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Electricity:  Simple Circuits
Created by:

Janice Simpson

ACSI

URL: http://www.can-do.com/uci/lessons99/electricity.html

URL:  http://www-sci.lib.uci.edu/SEP/CTS99/electricity.html

Purpose: Investigate various electricity topics


In this site you will be able to: light a light bulb, make your own battery, and discover which types of objects conduct electricity.

 

Resources Needed:
1 lemon or lime 1 iron screw 5 cm long 1 brass screw 5 cm long
1.5 volt light bulb 3 insulated wires with striped ends approx. 15 cm D cell battery
1 D cell battery holder 1 light bulb holder comb
penny rock metal spoon
fabric

Your Task: Complete 4 of the 6 activities listed below in red.  Enjoy!
 
 

BATTERIES

           Batteries are assembled from cells, connected in series, to increase the voltage available.
           In a cell, chemical energy is converted into electrical energy. 
           Cells may be either PRIMARY or SECONDARY types.
           A primary cell is discarded when its chemical energy is exhausted.
           A secondary cell can be recharged. 
           The most common primary cell is the zinc/carbon (Leclanche) as used in torches, portable radios etc.
 
 
 

1.  Building your own battery.  Demonstrate your battery to the class. Click here for directions.
 
 

WHAT IS ELECTRIC CURRENT?

          An electric current is a flow of microscopic particles called ELECTRONS flowing through wires
          and electronic components.
          It can be likened to the flow of water through pipes and radiators, etc.
          As water is pushed through pipes by a pump, electric current is pushed through wires by a
          battery. 
          Hot water does work by heating radiators.
          Electric current does work by heating fires, lighting lamps, ringing bells, electroplating, etc. 
          A basic law of the universe is that like charges repel and unlike attract. Two negatives will repel
          each other. A negative and a positive will attract each other.
          An electron has a negative charge. 
          The negative (-ve) terminal of a battery will push negative electrons along a wire.
          The positive (+ve) terminal of a battery will attract negative electrons along a wire.
          Electric current will therefore flow from the -ve terminal of a battery, through the lamp, to the
          positive terminal.
 
 







2.  Using two or three wires, one battery, and one light bulb, build a simple circuit, a parallel
     circuit, and a series circuit.
     Click here for diagrams.
      For more basic electronics diagrams and explanations 
 
 

VOCABULARY


    • circuit a closed loop of conductors through which charges can flow
    • conductor a substance through which electrical charges can easily flow
    • current a flow of electrical charges
    • generator a device for producing electrical current by moving a coil of wire in a magnetic field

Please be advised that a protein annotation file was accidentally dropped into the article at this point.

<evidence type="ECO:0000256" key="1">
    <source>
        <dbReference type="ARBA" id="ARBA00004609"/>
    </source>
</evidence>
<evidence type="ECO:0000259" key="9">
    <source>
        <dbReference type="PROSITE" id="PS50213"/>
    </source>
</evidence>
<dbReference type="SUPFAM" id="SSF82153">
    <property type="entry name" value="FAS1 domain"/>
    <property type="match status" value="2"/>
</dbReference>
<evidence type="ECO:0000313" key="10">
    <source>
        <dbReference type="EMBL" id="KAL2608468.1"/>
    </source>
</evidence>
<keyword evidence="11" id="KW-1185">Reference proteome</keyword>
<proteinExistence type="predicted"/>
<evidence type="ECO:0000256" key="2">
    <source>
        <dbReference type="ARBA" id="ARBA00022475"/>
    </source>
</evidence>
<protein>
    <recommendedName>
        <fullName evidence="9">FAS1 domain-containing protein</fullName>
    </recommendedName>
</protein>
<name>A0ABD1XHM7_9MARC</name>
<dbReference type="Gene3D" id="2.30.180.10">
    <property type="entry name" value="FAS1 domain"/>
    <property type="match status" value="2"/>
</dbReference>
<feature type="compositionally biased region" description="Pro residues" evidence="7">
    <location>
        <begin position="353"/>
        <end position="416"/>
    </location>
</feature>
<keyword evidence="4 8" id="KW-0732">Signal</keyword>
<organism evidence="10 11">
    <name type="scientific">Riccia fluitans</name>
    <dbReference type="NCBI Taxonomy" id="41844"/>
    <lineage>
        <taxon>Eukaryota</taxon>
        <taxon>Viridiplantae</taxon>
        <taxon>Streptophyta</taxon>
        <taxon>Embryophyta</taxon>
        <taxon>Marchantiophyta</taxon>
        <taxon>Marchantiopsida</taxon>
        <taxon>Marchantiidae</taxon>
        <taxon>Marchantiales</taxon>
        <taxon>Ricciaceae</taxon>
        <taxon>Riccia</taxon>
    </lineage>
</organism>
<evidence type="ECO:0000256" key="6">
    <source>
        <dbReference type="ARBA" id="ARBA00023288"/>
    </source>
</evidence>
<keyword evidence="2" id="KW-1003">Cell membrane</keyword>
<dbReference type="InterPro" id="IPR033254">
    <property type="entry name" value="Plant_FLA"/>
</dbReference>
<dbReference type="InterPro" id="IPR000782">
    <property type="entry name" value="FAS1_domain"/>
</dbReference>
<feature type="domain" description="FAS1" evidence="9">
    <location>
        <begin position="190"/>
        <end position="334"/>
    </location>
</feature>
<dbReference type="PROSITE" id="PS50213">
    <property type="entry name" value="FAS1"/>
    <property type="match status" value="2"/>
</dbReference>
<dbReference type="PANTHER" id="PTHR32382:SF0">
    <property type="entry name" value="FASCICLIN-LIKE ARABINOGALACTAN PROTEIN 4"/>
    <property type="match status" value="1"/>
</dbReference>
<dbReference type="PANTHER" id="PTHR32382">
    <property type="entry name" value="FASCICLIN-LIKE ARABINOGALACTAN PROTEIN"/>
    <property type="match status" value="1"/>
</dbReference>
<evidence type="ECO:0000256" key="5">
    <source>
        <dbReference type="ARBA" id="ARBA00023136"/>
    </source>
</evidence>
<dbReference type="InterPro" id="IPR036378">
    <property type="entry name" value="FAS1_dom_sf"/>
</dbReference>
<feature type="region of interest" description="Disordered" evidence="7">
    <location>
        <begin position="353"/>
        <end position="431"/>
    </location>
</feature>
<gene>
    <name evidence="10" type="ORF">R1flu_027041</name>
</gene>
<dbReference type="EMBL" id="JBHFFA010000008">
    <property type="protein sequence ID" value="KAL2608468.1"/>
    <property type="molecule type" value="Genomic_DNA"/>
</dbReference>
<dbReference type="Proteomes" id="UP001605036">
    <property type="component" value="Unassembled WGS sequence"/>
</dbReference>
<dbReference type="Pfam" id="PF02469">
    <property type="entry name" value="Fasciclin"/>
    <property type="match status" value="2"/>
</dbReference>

• insulator a material through which electric charges cannot move
    • ion an atom that has gained or lost one or more electrons and is thus a charged particle
    • switch a device that closes or opens a circuit, thereby allowing or preventing current flow
    • voltage the pressure behind the flow of electrons in a circuit

3.  Create a word search or crossword puzzle using the vocabulary words above.
     Print your word search and crossword puzzle. 
     Test other students by printing the answer keys.
      Click here to create the word search or a crooss word puzzle
 
 
 
 
 

4.  Visit Frankenstein's Lightning Lab. on electrical safety. Place the cursor on a part ot the house 
     to learn a safety rule.
     Make a poster which illustrates one of the safety rules.  Click here to go to Frankenstein's Lab
 
 

CONDUCTORS

           These are materials in which it is easy to get electrons to move and provide a flow of electric current. 
           Conductors are mostly metals such as gold, silver, copper, iron and lead. 
           Carbon is a conductor as well as some gases (as in fluorescent tubes) and water containing some
           chemicals. 
           These are not perfect conductors and offer some resistance to the flow of current. 

           The resistance of a conductor (such as a metal rod) is determined by three things: 

           (1) its length. The longer its length the higher its resistance. 
           (2) its cross-sectional area. The bigger this is the lower is its resistance. 
           (3) the material of which it is made. 

           All materials have RESISTIVITY. 
           The higher the value of resistivity the higher the resistance. 
           It is measured in OHM METERS. 

                                           length x resistivity 
            Resistance  =     ------------------------------- 
                                          cross-sectional area
 

5.  Find out which objects conduct electricity.  Build the tester described in the conductivity 
     experiment. Fill in the chart.

Conductivity experiment 


Name of object Conducts electricity Doesn't conduct electricity
comb    
fabric    
metal spoon    
penny    
rock    

6.   The measure of energy per unit charge is measured is called voltage (V) and the unit of 
      measurement is called volts.

     Resistance inhibits the amount of current running along the circuit. 
     Use the voltage simulator to light the light bulb. 
 

     Record  your results. Voltage Circuit Simulator
 
 
 

Thanks to
Graham Knott,
27 Edinburgh Road, 
Cambridge, CB4 1QR

 
 
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E-Mail: jb_simpson@hotmail.com
 
Last Updated August 21, 1999
Revised August 8, 2000